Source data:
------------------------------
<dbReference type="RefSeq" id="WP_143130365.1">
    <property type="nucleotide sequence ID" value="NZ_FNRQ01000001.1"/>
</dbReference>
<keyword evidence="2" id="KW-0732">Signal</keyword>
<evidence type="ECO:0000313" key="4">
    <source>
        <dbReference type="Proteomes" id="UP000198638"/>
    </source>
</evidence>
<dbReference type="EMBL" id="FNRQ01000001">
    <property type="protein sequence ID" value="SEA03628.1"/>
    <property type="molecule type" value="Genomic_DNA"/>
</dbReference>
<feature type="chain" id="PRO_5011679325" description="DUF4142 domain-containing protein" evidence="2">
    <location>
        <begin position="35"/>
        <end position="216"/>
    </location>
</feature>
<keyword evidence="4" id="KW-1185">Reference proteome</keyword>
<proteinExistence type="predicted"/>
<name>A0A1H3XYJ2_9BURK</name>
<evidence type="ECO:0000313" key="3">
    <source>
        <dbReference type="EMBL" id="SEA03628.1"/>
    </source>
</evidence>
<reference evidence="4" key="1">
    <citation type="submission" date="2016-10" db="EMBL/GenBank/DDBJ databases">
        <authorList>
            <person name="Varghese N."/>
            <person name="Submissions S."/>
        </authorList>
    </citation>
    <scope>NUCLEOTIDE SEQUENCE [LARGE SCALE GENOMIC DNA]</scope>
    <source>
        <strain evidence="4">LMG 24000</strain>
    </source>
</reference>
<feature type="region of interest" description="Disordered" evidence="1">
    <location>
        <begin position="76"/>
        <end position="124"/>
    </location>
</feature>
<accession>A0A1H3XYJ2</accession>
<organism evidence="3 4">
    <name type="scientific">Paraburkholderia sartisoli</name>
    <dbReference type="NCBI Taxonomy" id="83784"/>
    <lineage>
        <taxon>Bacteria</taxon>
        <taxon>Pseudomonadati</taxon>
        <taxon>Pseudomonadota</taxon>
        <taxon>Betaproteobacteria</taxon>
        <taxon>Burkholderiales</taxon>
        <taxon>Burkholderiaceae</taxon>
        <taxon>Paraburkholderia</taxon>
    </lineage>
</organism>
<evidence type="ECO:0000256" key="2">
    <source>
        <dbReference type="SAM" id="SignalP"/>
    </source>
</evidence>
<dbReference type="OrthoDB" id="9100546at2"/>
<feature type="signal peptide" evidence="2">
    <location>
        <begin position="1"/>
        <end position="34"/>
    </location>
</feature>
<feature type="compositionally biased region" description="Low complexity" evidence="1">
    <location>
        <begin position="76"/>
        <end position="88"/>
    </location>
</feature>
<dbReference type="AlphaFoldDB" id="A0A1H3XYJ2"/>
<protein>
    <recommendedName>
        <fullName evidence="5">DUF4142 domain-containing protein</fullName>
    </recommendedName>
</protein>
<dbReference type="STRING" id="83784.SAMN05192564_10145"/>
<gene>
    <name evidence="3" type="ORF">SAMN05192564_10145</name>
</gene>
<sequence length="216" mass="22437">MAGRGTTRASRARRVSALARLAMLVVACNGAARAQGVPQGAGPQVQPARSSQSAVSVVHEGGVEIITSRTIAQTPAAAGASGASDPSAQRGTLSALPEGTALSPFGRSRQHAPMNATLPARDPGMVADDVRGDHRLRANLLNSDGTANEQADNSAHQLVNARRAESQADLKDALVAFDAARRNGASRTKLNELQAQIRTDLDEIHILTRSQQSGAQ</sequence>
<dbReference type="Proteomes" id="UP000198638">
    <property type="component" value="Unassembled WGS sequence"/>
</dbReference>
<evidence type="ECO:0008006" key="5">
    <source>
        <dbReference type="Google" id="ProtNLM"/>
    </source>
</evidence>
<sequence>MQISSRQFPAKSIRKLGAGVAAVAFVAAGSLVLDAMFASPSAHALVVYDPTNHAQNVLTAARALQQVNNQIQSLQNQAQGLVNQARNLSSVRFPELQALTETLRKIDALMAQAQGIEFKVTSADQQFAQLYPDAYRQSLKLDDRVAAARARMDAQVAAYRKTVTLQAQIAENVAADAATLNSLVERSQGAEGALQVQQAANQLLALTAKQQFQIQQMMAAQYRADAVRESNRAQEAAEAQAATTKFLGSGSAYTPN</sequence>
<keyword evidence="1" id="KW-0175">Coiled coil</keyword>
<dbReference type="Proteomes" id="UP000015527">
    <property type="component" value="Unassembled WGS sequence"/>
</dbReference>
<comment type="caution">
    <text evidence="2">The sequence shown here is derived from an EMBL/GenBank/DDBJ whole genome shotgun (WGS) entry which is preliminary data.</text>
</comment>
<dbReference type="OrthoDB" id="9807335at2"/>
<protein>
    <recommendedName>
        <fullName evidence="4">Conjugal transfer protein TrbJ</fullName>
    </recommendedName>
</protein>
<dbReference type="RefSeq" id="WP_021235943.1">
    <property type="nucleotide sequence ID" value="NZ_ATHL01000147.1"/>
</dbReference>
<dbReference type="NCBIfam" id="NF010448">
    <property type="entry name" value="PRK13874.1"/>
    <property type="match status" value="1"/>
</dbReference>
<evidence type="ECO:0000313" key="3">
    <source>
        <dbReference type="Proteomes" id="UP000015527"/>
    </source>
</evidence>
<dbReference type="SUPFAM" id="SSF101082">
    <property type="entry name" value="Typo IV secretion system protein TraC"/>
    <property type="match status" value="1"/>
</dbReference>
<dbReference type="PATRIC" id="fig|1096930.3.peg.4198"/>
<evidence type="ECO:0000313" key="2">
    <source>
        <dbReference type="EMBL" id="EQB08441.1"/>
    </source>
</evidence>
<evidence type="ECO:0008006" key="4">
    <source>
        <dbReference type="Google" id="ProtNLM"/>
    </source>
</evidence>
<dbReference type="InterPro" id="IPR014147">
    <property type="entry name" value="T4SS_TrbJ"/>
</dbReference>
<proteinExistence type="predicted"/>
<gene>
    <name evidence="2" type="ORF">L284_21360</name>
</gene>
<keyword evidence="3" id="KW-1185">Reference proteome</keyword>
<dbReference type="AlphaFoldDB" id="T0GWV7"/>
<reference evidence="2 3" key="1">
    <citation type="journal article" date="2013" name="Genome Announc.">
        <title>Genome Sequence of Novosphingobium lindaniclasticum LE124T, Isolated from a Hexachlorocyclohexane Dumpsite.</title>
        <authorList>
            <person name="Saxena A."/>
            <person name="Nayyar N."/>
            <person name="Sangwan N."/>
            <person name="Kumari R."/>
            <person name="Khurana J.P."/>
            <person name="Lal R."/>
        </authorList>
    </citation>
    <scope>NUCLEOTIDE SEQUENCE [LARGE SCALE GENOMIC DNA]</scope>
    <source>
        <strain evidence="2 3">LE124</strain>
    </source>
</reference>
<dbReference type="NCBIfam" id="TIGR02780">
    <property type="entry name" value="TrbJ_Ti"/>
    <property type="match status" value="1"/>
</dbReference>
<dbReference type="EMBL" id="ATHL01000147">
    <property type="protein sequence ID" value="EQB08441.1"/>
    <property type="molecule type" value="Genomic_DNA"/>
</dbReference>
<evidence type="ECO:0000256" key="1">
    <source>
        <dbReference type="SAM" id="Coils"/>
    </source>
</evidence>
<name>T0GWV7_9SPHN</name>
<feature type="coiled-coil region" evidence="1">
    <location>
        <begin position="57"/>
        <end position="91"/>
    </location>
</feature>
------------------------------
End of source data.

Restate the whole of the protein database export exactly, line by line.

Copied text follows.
<dbReference type="RefSeq" id="WP_143130365.1">
    <property type="nucleotide sequence ID" value="NZ_FNRQ01000001.1"/>
</dbReference>
<keyword evidence="2" id="KW-0732">Signal</keyword>
<evidence type="ECO:0000313" key="4">
    <source>
        <dbReference type="Proteomes" id="UP000198638"/>
    </source>
</evidence>
<dbReference type="EMBL" id="FNRQ01000001">
    <property type="protein sequence ID" value="SEA03628.1"/>
    <property type="molecule type" value="Genomic_DNA"/>
</dbReference>
<feature type="chain" id="PRO_5011679325" description="DUF4142 domain-containing protein" evidence="2">
    <location>
        <begin position="35"/>
        <end position="216"/>
    </location>
</feature>
<keyword evidence="4" id="KW-1185">Reference proteome</keyword>
<proteinExistence type="predicted"/>
<name>A0A1H3XYJ2_9BURK</name>
<evidence type="ECO:0000313" key="3">
    <source>
        <dbReference type="EMBL" id="SEA03628.1"/>
    </source>
</evidence>
<reference evidence="4" key="1">
    <citation type="submission" date="2016-10" db="EMBL/GenBank/DDBJ databases">
        <authorList>
            <person name="Varghese N."/>
            <person name="Submissions S."/>
        </authorList>
    </citation>
    <scope>NUCLEOTIDE SEQUENCE [LARGE SCALE GENOMIC DNA]</scope>
    <source>
        <strain evidence="4">LMG 24000</strain>
    </source>
</reference>
<feature type="region of interest" description="Disordered" evidence="1">
    <location>
        <begin position="76"/>
        <end position="124"/>
    </location>
</feature>
<accession>A0A1H3XYJ2</accession>
<organism evidence="3 4">
    <name type="scientific">Paraburkholderia sartisoli</name>
    <dbReference type="NCBI Taxonomy" id="83784"/>
    <lineage>
        <taxon>Bacteria</taxon>
        <taxon>Pseudomonadati</taxon>
        <taxon>Pseudomonadota</taxon>
        <taxon>Betaproteobacteria</taxon>
        <taxon>Burkholderiales</taxon>
        <taxon>Burkholderiaceae</taxon>
        <taxon>Paraburkholderia</taxon>
    </lineage>
</organism>
<evidence type="ECO:0000256" key="2">
    <source>
        <dbReference type="SAM" id="SignalP"/>
    </source>
</evidence>
<dbReference type="OrthoDB" id="9100546at2"/>
<feature type="signal peptide" evidence="2">
    <location>
        <begin position="1"/>
        <end position="34"/>
    </location>
</feature>
<feature type="compositionally biased region" description="Low complexity" evidence="1">
    <location>
        <begin position="76"/>
        <end position="88"/>
    </location>
</feature>
<dbReference type="AlphaFoldDB" id="A0A1H3XYJ2"/>
<protein>
    <recommendedName>
        <fullName evidence="5">DUF4142 domain-containing protein</fullName>
    </recommendedName>
</protein>
<dbReference type="STRING" id="83784.SAMN05192564_10145"/>
<gene>
    <name evidence="3" type="ORF">SAMN05192564_10145</name>
</gene>
<sequence length="216" mass="22437">MAGRGTTRASRARRVSALARLAMLVVACNGAARAQGVPQGAGPQVQPARSSQSAVSVVHEGGVEIITSRTIAQTPAAAGASGASDPSAQRGTLSALPEGTALSPFGRSRQHAPMNATLPARDPGMVADDVRGDHRLRANLLNSDGTANEQADNSAHQLVNARRAESQADLKDALVAFDAARRNGASRTKLNELQAQIRTDLDEIHILTRSQQSGAQ</sequence>
<dbReference type="Proteomes" id="UP000198638">
    <property type="component" value="Unassembled WGS sequence"/>
</dbReference>
<evidence type="ECO:0008006" key="5">
    <source>
        <dbReference type="Google" id="ProtNLM"/>
    </source>
</evidence>
<sequence>MQISSRQFPAKSIRKLGAGVAAVAFVAAGSLVLDAMFASPSAHALVVYDPTNHAQNVLTAARALQQVNNQIQSLQNQAQGLVNQARNLSSVRFPELQALTETLRKIDALMAQAQGIEFKVTSADQQFAQLYPDAYRQSLKLDDRVAAARARMDAQVAAYRKTVTLQAQIAENVAADAATLNSLVERSQGAEGALQVQQAANQLLALTAKQQFQIQQMMAAQYRADAVRESNRAQEAAEAQAATTKFLGSGSAYTPN</sequence>
<keyword evidence="1" id="KW-0175">Coiled coil</keyword>
<dbReference type="Proteomes" id="UP000015527">
    <property type="component" value="Unassembled WGS sequence"/>
</dbReference>
<comment type="caution">
    <text evidence="2">The sequence shown here is derived from an EMBL/GenBank/DDBJ whole genome shotgun (WGS) entry which is preliminary data.</text>
</comment>
<dbReference type="OrthoDB" id="9807335at2"/>
<protein>
    <recommendedName>
        <fullName evidence="4">Conjugal transfer protein TrbJ</fullName>
    </recommendedName>
</protein>
<dbReference type="RefSeq" id="WP_021235943.1">
    <property type="nucleotide sequence ID" value="NZ_ATHL01000147.1"/>
</dbReference>
<dbReference type="NCBIfam" id="NF010448">
    <property type="entry name" value="PRK13874.1"/>
    <property type="match status" value="1"/>
</dbReference>
<evidence type="ECO:0000313" key="3">
    <source>
        <dbReference type="Proteomes" id="UP000015527"/>
    </source>
</evidence>
<dbReference type="SUPFAM" id="SSF101082">
    <property type="entry name" value="Typo IV secretion system protein TraC"/>
    <property type="match status" value="1"/>
</dbReference>
<dbReference type="PATRIC" id="fig|1096930.3.peg.4198"/>
<evidence type="ECO:0000313" key="2">
    <source>
        <dbReference type="EMBL" id="EQB08441.1"/>
    </source>
</evidence>
<evidence type="ECO:0008006" key="4">
    <source>
        <dbReference type="Google" id="ProtNLM"/>
    </source>
</evidence>
<dbReference type="InterPro" id="IPR014147">
    <property type="entry name" value="T4SS_TrbJ"/>
</dbReference>
<proteinExistence type="predicted"/>
<gene>
    <name evidence="2" type="ORF">L284_21360</name>
</gene>
<keyword evidence="3" id="KW-1185">Reference proteome</keyword>
<dbReference type="AlphaFoldDB" id="T0GWV7"/>
<reference evidence="2 3" key="1">
    <citation type="journal article" date="2013" name="Genome Announc.">
        <title>Genome Sequence of Novosphingobium lindaniclasticum LE124T, Isolated from a Hexachlorocyclohexane Dumpsite.</title>
        <authorList>
            <person name="Saxena A."/>
            <person name="Nayyar N."/>
            <person name="Sangwan N."/>
            <person name="Kumari R."/>
            <person name="Khurana J.P."/>
            <person name="Lal R."/>
        </authorList>
    </citation>
    <scope>NUCLEOTIDE SEQUENCE [LARGE SCALE GENOMIC DNA]</scope>
    <source>
        <strain evidence="2 3">LE124</strain>
    </source>
</reference>
<dbReference type="NCBIfam" id="TIGR02780">
    <property type="entry name" value="TrbJ_Ti"/>
    <property type="match status" value="1"/>
</dbReference>
<dbReference type="EMBL" id="ATHL01000147">
    <property type="protein sequence ID" value="EQB08441.1"/>
    <property type="molecule type" value="Genomic_DNA"/>
</dbReference>
<evidence type="ECO:0000256" key="1">
    <source>
        <dbReference type="SAM" id="Coils"/>
    </source>
</evidence>
<name>T0GWV7_9SPHN</name>
<feature type="coiled-coil region" evidence="1">
    <location>
        <begin position="57"/>
        <end position="91"/>
    </location>
</feature>